The Battle of Rio San Gabriel Didn’t Happen on the San Gabriel River

The+Battle+of+Rio+San+Gabriel+is+a+Historical+Landmark+in+California.+The+landmark+site+in+Montebello%2C+Calif.+is+situated+roughly+where+the+Battle+of+Rio+San+Gabriel+took+place+between+US+and+Mexican+forces+on+Jan.+8%2C+1847+during+the+Mexican-American+War.+The+site+overlooks+the+Rio+Hondo+River.

Jeffrey Barragan

The Battle of Rio San Gabriel is a Historical Landmark in California. The landmark site in Montebello, Calif. is situated roughly where the Battle of Rio San Gabriel took place between US and Mexican forces on Jan. 8, 1847 during the Mexican-American War. The site overlooks the Rio Hondo River.

The first battle near Los Angeles, Cali. during the Mexican-American War in 1847 erupted on the river flowing between two former Mexican ranches, El Rancho Paso de Bartolo and Rancho San Antonio. But unlike the name of the battle suggests, the Battle of Rio San Gabriel happened on the Rio Hondo River near present-day Montebello.

The Battle of Rio San Gabriel and the Battle of La Mesa resulted in victories for the United States. Moreover, it helped the US defeat Mexico in 1848 as the War arrived on the land of Mexican rancho owners around the Rio Hondo River.

The Old San Gabriel River and the Rio Hondo River

The Rio Hondo River was once the San Gabriel River. The current San Gabriel River, which passes on the opposite side of I-605, didn’t exist until the 1860s, according to “Commodore Stockton’s Report,” featured in the Annual Publication of the Historical Society of Southern California.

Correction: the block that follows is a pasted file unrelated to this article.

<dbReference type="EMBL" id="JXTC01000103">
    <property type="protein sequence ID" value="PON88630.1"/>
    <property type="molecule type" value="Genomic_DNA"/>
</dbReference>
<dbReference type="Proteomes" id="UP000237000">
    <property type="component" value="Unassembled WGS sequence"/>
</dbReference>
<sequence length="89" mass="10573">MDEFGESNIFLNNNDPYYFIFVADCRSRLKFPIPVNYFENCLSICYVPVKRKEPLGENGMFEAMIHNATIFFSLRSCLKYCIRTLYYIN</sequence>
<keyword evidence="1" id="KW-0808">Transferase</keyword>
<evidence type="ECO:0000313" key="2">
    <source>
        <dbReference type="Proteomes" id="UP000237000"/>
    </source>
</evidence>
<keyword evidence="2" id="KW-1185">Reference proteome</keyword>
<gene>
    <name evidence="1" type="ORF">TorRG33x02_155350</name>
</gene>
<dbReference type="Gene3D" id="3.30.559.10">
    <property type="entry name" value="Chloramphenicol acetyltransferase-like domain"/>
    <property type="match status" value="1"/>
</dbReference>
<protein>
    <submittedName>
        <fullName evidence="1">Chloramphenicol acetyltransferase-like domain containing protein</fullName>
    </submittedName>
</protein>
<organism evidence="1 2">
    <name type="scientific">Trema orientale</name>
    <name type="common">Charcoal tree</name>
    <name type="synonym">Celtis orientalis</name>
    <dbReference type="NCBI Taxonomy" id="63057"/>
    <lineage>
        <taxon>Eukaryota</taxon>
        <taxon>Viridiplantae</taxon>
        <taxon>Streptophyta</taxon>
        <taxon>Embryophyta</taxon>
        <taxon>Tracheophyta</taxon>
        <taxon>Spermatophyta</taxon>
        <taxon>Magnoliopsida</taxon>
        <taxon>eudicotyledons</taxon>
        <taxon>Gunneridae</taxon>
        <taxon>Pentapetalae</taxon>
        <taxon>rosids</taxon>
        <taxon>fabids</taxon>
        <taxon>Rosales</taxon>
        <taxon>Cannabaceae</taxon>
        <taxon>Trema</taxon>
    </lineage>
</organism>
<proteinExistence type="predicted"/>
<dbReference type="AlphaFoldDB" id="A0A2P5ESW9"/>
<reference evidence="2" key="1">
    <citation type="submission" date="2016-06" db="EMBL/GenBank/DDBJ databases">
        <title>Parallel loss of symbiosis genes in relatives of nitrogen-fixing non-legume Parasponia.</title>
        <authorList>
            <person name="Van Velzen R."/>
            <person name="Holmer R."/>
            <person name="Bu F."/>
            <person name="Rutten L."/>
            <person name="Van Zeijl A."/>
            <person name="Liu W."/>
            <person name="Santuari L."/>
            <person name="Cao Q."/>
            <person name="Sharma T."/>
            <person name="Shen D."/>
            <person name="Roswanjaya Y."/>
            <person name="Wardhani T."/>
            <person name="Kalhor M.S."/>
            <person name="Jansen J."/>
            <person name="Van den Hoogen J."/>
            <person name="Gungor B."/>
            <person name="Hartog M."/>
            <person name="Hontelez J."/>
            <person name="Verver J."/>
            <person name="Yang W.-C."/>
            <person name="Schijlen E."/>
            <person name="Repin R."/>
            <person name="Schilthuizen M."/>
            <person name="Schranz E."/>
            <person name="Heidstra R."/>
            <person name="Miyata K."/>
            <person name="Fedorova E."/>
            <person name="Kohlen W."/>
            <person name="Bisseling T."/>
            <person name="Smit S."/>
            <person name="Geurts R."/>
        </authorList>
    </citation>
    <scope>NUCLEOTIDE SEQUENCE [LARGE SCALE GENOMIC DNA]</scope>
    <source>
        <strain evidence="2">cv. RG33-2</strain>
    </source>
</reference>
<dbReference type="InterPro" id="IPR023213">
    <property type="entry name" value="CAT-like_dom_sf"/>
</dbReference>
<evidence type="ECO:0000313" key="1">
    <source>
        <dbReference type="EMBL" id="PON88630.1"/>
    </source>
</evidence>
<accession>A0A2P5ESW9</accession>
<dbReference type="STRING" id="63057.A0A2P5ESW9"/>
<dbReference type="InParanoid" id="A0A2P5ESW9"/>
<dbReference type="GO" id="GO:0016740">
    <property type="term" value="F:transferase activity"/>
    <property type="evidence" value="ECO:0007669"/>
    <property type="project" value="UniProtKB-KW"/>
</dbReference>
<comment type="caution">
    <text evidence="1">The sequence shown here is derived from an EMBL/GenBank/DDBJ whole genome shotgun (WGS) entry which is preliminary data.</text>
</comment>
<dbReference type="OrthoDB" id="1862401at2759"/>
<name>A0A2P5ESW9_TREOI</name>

The Great Flood of the 1860s assisted the formation of the San Gabriel River. The River comes from the San Gabriel Mountains, where Eldoradaville once was. The San Gabriel River destroyed the mining town as the River descended the ancient San Gabriel Mountains. 

In fact, in an 1888 map in the Library of Congress, the Rio Hondo River is referred to as ‘the Old San Gabriel River.”

It’s confusing; but it makes sense that it was the original San Gabriel River. Mission San Gabriel Arcangel was next to the Rio Hondo River before it was in San Gabriel. 

After the current San Gabriel River reportedly formed, the river’s name changed. The Old San Gabriel River became the Rio Hondo River. Curiously, the river closest to Rio Hondo College is the San Gabriel River, not the Rio Hondo River.

The Battle of Rio San Gabriel and Battle of La Mesa

The Battle of Rio San Gabriel Didn't Happen on the San Gabriel River
The Rio Hondo River and Puente Hills are visible from the Battle of Rio San Gaberiel Historical Landmark. The US army arrived from the east as Mexican troops waited on the west side of the river. (Jeffrey Barragan)

During the Mexican-American War in 1847, only two battles took place in Southern California. Both battles happened the weekend of Jan. 8 through Jan. 10., 1847.

The Battle of Rio San Gabriel, El Rancho Paso de Bartolo and Rancho San Antonio

On Friday, Jan. 8, the first battle was fought on the west edge of El Rancho Paso de Bartolo, on the Rio Hondo River. 

Juan Crispin Perez owned El Rancho Paso de Bartolo. Crispin Perez became the owner of the Rancho in the decade before the Mexican-American War. Eventually, after the War, former Alta California Governor Pio Pico purchased part of the Rancho.